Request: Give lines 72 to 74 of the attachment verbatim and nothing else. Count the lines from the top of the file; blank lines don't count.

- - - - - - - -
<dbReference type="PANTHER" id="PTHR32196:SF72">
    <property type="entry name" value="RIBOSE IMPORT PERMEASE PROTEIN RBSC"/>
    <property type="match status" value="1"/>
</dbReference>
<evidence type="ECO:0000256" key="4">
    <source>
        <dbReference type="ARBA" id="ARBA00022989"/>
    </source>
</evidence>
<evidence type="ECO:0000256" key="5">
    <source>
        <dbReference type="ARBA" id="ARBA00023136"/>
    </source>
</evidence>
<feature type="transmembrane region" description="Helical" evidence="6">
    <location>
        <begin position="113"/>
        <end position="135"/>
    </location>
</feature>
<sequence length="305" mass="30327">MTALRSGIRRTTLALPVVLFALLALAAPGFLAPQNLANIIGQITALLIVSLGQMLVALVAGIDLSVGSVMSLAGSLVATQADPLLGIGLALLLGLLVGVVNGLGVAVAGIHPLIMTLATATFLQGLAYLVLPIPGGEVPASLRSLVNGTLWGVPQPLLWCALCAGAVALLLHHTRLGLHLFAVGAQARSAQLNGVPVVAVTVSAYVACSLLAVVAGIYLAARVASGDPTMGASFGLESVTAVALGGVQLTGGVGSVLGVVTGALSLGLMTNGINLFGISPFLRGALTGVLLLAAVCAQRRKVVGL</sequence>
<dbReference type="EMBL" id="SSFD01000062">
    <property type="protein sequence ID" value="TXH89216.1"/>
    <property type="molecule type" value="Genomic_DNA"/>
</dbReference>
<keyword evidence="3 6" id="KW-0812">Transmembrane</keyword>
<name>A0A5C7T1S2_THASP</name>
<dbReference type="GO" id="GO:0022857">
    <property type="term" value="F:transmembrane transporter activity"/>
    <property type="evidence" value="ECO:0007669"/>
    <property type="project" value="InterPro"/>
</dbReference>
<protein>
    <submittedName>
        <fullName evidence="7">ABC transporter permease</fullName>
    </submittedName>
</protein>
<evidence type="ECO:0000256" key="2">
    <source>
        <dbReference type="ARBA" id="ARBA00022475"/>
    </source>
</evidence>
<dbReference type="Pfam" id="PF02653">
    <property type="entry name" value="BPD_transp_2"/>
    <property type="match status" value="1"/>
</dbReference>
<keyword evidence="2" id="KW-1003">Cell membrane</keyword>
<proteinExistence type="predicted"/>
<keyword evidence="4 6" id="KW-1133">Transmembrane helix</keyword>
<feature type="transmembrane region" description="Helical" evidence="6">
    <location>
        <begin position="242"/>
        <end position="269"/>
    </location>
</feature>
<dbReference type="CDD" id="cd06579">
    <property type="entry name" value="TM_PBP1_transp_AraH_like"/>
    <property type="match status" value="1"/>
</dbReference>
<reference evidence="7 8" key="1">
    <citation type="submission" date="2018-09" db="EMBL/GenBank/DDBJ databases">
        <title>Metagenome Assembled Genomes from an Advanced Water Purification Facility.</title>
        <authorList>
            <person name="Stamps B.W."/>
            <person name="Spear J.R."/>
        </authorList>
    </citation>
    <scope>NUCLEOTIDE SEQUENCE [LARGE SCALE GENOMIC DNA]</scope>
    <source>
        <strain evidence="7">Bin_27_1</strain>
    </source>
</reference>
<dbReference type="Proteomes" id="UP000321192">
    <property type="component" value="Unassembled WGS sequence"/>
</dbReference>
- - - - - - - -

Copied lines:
</reference>
<dbReference type="Proteomes" id="UP000321192">
    <property type="component" value="Unassembled WGS sequence"/>